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For many older adults, ambulatory care is a central setting of health care delivery. In response to climbing costs and health care policy changes, including the passage of the Patient Protection and Affordable Care Act in the United States in 2010, there is significant interest in improving primary care, especially for the most medically and psychosocially complex older adults, in order to achieve the Triple Aim of improving patient experience, cost, and population health. In this chapter, we will review models for ambulatory primary care for community-dwelling older adults, including the Patient-Centered Medical Home (PCMH), the Geriatric Resources for Assessment and Care of Elders (GRACE) Team Care model, the Programs of All-Inclusive Care for the Elderly (PACE) model, as well as ambulatory specialty and consultative geriatrics models. In addition, we will discuss geriatrics assessment in the ambulatory setting and the role of care coordination and quality and safety when delivering care to older adults in this setting.


Primary care, as defined by the Institute of Medicine in 1996, is “the provision of integrated, accessible health care services by clinicians who are accountable for addressing a large majority of personal health care needs, developing a sustained partnership with patients, and practicing in the context of family and community.” Older adults require high-quality primary care to oversee chronic disease management, preventative care, and management of geriatric syndromes.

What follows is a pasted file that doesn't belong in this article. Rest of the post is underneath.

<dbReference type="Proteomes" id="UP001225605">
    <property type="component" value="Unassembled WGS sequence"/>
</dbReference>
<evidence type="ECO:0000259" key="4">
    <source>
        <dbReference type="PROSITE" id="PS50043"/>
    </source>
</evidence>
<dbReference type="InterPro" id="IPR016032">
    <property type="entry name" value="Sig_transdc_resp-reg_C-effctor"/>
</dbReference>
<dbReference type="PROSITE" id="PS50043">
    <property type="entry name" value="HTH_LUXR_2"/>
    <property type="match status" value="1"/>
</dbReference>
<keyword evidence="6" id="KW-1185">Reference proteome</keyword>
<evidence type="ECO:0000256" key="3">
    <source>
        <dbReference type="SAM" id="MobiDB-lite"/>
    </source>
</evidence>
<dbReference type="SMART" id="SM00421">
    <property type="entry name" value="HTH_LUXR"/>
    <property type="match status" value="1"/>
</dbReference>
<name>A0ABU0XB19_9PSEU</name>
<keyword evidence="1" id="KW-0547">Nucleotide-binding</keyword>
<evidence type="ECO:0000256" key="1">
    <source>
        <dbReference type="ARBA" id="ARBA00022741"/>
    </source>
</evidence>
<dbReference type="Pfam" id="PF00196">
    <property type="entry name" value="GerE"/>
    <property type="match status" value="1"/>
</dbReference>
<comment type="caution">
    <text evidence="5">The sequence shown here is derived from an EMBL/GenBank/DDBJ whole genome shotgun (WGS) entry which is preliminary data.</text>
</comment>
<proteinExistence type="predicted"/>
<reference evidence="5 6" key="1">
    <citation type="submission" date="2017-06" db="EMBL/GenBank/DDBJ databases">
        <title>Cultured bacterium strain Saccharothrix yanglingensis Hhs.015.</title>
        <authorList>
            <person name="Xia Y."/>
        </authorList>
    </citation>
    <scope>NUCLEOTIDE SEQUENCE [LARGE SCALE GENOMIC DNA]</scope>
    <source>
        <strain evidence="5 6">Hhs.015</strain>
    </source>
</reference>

One model that aims to provide high-quality primary care is PCMH. PCMH is a care delivery model in which treatment is coordinated through a primary care physician to match the following five functions and attributes: comprehensive care, patient-centered care, coordinated care, accessible services, and commitment to quality and safety. PCMH aims to deliver team-based coordinated care, rather than fragmented care, which many patients struggle to navigate. Although this care delivery model is not specific to the older adult population, it naturally fits with the care of complex older adults. Many principles of geriatrics ambulatory care, such as strong patient-provider relationships that recognize the role of family and caregivers, interprofessional team-based care, advance care planning, and continuous care throughout life stages and health care settings, are aligned with PCMH’s five functions and attributes. In the medical home, an interprofessional team of providers, discussed further in Chapter 3, is responsible for assessing and meeting each individual’s health needs and providing comprehensive care. For example, team members with training in mental health, including social workers, psychologists, and psychiatrists, may screen patients for cognitive impairment, depression, loneliness, social isolation, and substance use. Physical therapists perform gait and balance testing and evaluate the need for treatments or assistive devices to prevent falls and improve function. Occupational therapists on the team assess how much assistance each patient requires for their daily activities in order to design the most appropriate care plan, including level of supervision and environment. Pharmacists and physicians work together to ...

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